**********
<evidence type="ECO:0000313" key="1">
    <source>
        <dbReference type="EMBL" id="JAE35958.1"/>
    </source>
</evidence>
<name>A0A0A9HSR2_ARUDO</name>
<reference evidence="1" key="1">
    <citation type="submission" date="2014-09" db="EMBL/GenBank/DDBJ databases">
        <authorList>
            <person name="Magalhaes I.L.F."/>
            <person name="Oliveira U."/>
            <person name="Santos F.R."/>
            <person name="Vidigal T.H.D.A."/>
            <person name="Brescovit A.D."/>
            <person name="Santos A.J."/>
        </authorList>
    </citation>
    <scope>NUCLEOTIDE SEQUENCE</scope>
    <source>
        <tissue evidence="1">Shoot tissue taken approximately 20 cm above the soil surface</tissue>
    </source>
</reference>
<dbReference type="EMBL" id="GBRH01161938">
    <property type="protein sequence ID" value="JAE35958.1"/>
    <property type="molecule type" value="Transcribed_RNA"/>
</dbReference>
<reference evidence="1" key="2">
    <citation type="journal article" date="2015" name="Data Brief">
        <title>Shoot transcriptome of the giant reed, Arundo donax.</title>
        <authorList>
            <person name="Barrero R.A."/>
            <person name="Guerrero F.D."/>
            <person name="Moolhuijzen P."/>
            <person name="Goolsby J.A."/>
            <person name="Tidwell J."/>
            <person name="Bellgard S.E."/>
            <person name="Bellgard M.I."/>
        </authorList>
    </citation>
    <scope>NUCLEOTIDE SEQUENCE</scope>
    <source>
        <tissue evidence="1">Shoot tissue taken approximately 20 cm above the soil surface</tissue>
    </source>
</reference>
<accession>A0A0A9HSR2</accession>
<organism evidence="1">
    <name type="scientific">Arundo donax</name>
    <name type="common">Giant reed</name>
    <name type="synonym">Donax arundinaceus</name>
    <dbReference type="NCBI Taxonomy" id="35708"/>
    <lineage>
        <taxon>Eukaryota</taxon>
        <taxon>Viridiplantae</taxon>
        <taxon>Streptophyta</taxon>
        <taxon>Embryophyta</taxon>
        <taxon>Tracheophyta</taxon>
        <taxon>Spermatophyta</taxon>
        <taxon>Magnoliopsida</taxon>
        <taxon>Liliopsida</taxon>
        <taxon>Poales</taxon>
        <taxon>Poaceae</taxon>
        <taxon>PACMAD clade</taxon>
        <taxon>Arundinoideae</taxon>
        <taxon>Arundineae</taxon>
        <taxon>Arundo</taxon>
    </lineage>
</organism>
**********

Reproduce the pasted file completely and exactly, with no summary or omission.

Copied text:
<evidence type="ECO:0000313" key="1">
    <source>
        <dbReference type="EMBL" id="JAE35958.1"/>
    </source>
</evidence>
<name>A0A0A9HSR2_ARUDO</name>
<reference evidence="1" key="1">
    <citation type="submission" date="2014-09" db="EMBL/GenBank/DDBJ databases">
        <authorList>
            <person name="Magalhaes I.L.F."/>
            <person name="Oliveira U."/>
            <person name="Santos F.R."/>
            <person name="Vidigal T.H.D.A."/>
            <person name="Brescovit A.D."/>
            <person name="Santos A.J."/>
        </authorList>
    </citation>
    <scope>NUCLEOTIDE SEQUENCE</scope>
    <source>
        <tissue evidence="1">Shoot tissue taken approximately 20 cm above the soil surface</tissue>
    </source>
</reference>
<dbReference type="EMBL" id="GBRH01161938">
    <property type="protein sequence ID" value="JAE35958.1"/>
    <property type="molecule type" value="Transcribed_RNA"/>
</dbReference>
<reference evidence="1" key="2">
    <citation type="journal article" date="2015" name="Data Brief">
        <title>Shoot transcriptome of the giant reed, Arundo donax.</title>
        <authorList>
            <person name="Barrero R.A."/>
            <person name="Guerrero F.D."/>
            <person name="Moolhuijzen P."/>
            <person name="Goolsby J.A."/>
            <person name="Tidwell J."/>
            <person name="Bellgard S.E."/>
            <person name="Bellgard M.I."/>
        </authorList>
    </citation>
    <scope>NUCLEOTIDE SEQUENCE</scope>
    <source>
        <tissue evidence="1">Shoot tissue taken approximately 20 cm above the soil surface</tissue>
    </source>
</reference>
<accession>A0A0A9HSR2</accession>
<organism evidence="1">
    <name type="scientific">Arundo donax</name>
    <name type="common">Giant reed</name>
    <name type="synonym">Donax arundinaceus</name>
    <dbReference type="NCBI Taxonomy" id="35708"/>
    <lineage>
        <taxon>Eukaryota</taxon>
        <taxon>Viridiplantae</taxon>
        <taxon>Streptophyta</taxon>
        <taxon>Embryophyta</taxon>
        <taxon>Tracheophyta</taxon>
        <taxon>Spermatophyta</taxon>
        <taxon>Magnoliopsida</taxon>
        <taxon>Liliopsida</taxon>
        <taxon>Poales</taxon>
        <taxon>Poaceae</taxon>
        <taxon>PACMAD clade</taxon>
        <taxon>Arundinoideae</taxon>
        <taxon>Arundineae</taxon>
        <taxon>Arundo</taxon>
    </lineage>
</organism>